K-State’s greeks try to stay afloat in parade competition

By Corene Brisendine

Three Greek houses have been working all hours of the day and night in preparation for Friday’s homecoming parade by building a float.

“We are like elves,” said Gabriel Noll, Theta Xi float chair. “We sing and build in the middle of the night.”

Every year members of Greek houses are paired up to build floats during the week of homecoming. This year the homecoming committee, composed of members from each house, put the members of Alpha Delta Pi sorority, Theta Xi fraternity and Sigma Chi fraternity together.

Molly Hogan, float chair for Alpha Delta Pi, said the float idea stemmed from the homecoming committee’s theme, “Adventures in Wildcatland.” From there, the float committee came up with “Catman” combining Batman with Willie the Wildcat for the float’s theme.

Julie Perrini, homecoming chair for Alpha Delta Pi, said once the committee, comprising members from each of the three houses, decided to recreate a night in Gotham City, they recruited architect majors from Sigma Chi and Theta Xi to come up with the actual design the members would “pomp” (meaning cover with squares of tissue paper) and build.

Once the design was created, Tommy Rappold, Sigma Chi float chair, took over. He said he cut out the plywood pieces and helped put the designs on the plywood so others could glue the pieces of tissue paper on them. Rappold said the workers have used about 15 sheets of plywood to make the cityscape, and they have about 20 or 30 two-by-fours ready to use as supports once the pomping is finished. He said they would start building the frame Thursday night and finish Friday morning.

That was where the 200 members of the combined houses rolled up their sleeves and began the tedious process of making 264,000 tubes of micro-pomp needed to cover the plywood.

Kelsey Ritz, Alpha Delta Pi float chair, said there are two ways to pomp a float. The easiest way is to build a frame out of chicken wire and stuff pieces of tissue paper into the holes. She said that although this is easy, the other way looks much better. The other way is micro-pomping. To accomplish this, the students must roll the tissue paper into tubes and glue them using a glue stick, then glue the tubes on end onto the plywood with wood glue.

“If you get the crappy glue sticks, it just ruins your night,” Noll said. “Some glue sticks are better than others. Don’t get the cheap ones.”

As of Thursday evening, the members had already gone through 5 gallons of wood glue and innumerable glue sticks, Ritz said.

The group has run into other supply problems, too. It was late Friday afternoon before the group was able to get all the black tissue paper they needed to complete the float because of backorders at Varney’s, and they were ready to improvise in case the paper didn’t arrive in time, Beckenhauer said.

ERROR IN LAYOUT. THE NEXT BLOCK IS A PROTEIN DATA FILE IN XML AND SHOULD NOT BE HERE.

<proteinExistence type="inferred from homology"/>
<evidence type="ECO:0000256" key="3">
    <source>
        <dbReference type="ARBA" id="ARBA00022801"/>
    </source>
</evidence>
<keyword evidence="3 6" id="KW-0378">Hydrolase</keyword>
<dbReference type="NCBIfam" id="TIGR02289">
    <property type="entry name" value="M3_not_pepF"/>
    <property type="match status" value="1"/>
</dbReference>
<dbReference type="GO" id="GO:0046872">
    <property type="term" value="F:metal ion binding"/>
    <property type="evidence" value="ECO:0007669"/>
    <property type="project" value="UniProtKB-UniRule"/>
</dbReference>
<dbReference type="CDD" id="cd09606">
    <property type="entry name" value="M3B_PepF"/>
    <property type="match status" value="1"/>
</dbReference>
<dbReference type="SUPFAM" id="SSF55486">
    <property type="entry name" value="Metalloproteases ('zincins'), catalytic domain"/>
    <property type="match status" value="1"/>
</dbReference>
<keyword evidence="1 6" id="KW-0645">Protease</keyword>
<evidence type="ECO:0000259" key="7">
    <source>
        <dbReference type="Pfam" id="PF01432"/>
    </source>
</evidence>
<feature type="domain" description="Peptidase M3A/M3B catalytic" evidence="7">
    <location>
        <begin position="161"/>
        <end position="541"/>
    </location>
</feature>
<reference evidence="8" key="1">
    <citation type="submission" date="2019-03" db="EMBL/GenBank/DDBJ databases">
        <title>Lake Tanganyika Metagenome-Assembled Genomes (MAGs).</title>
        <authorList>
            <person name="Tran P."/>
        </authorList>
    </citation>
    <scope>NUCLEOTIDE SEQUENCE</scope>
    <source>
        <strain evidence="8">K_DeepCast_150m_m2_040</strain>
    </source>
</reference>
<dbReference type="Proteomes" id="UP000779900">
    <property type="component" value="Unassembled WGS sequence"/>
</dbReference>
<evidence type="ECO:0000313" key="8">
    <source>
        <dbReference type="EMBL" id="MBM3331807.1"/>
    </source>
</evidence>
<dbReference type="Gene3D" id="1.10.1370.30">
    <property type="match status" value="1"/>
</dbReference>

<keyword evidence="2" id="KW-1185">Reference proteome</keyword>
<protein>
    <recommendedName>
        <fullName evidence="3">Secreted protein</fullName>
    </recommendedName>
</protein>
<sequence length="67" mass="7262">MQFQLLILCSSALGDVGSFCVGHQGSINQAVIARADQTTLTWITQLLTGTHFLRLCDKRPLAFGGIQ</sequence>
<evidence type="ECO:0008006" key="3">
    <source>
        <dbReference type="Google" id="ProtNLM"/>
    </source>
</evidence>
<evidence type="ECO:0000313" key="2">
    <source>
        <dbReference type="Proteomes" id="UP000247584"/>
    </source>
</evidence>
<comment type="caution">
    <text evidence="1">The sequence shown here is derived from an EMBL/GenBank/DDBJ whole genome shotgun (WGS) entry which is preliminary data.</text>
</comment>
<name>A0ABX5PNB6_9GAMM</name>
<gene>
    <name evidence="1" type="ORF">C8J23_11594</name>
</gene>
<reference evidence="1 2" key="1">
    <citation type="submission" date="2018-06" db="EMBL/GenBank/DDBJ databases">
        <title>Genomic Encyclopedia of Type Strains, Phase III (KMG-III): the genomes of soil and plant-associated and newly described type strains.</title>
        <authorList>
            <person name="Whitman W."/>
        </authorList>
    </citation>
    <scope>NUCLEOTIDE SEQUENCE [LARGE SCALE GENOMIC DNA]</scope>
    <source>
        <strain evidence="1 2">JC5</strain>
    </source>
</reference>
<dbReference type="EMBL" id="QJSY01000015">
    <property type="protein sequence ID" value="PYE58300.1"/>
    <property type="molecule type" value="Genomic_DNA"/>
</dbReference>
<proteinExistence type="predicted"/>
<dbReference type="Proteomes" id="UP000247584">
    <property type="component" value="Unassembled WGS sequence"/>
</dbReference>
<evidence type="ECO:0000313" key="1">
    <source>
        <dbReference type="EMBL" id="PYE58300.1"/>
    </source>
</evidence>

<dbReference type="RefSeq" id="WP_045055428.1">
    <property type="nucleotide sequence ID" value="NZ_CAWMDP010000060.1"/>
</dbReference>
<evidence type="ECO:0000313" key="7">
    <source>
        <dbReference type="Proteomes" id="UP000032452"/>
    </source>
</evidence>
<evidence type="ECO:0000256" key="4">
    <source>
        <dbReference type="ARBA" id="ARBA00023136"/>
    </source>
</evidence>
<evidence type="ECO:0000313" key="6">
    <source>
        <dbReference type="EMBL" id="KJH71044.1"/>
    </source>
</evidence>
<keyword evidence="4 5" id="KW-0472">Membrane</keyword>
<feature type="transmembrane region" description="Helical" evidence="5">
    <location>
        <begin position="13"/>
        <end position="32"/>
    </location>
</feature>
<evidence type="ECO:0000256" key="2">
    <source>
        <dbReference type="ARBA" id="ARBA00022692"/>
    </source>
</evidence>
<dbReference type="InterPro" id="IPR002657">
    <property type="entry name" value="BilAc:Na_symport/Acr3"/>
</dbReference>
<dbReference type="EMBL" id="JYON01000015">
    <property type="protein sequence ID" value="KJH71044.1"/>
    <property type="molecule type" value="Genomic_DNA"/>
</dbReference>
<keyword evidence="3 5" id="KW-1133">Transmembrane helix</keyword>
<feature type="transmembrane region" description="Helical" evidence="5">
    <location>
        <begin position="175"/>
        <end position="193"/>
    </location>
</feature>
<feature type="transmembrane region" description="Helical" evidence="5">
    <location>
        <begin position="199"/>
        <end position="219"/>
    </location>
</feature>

All the committee members said the micro-pomping is extremely tedious, but well worth the effort. Last year, Alpha Delta Pi took second place in the float-making contest.

“Making [the tubes] is the worst,” said Kevin Wolf, sophomore in Sigma Chi. “I would rather be gluing them on.”

Wolf said last weekend the house hosted a watch party while the K-State football team was in West Virginia, but that didn’t stop the members from working on their float. He said there were Alpha Delta Pi members sitting on the back patio pomping and watching the game at the same time.

David Beckenhauer, president of Sigma Chi, said everyone had been working every possible moment on the pomping for the past two weeks. He said they had probably spent 35 hours a week per person working on the float in order to get it put together in time.

“We put a lot of time in it,” Ritz said. “I lost count.”

Wolf said that on Wednesday night the members of all three houses worked until 2 a.m. pomping boards in an effort to finish before the Friday deadline. On Thursday, Bechenhauer said they ordered pizza for 200 people and held an all-nighter in order to finish.

“We got some pump-up music,” Perrini said. “We got some snacks. We had pizza. So everybody’s bellies are full.”

Tissue paper and plywood are not the only things the houses are using to build their float. Noll is in charge of building the Catmobile—a cardboard version of the Batmobile for their Gotham scene. On Thursday, Noll said the crowd would have to wait and see how the car turned out, but it would be about 6 feet long and 4 feet wide.

Beckenhauer said that with all the time spent building the float, he has enjoyed getting to know the members of the other two houses. He said they usually don’t get that opportunity during the rest of the year.

With Alpha Delta Pi taking second last year, and Theta Xi taking first place, Sigma Chi has the best two houses on campus working with them to build an outstanding float this year.

“We wouldn’t be able to do this without the help of A.D. Pi and Theta Xi,” Beckenhauer said.

He said the “pairing” is based on size of the houses and ratio of men to women. The Sigma Chi house is the biggest house out of the three and has the most space, which is why the float building was stationed in the Sigma Chi house.

Not only do the members have a limited amount of time, they are also limited on how much money they can spend on the float. The K-State Alumni Association, who hosts the homecoming events, put a limit of $1,250 each team can spend on supplies. Ritz said the alumni center gives the group money and each house also provides a budget. Then the group pools the money in order to buy supplies for the float.

Even though the float is the biggest project for homecoming week, the houses have also competed in other events to win best in spirit. Those events include Pant the Chant, Paint the ‘Ville, a children’s carnival, campus spirit signs, a 5k race and more.

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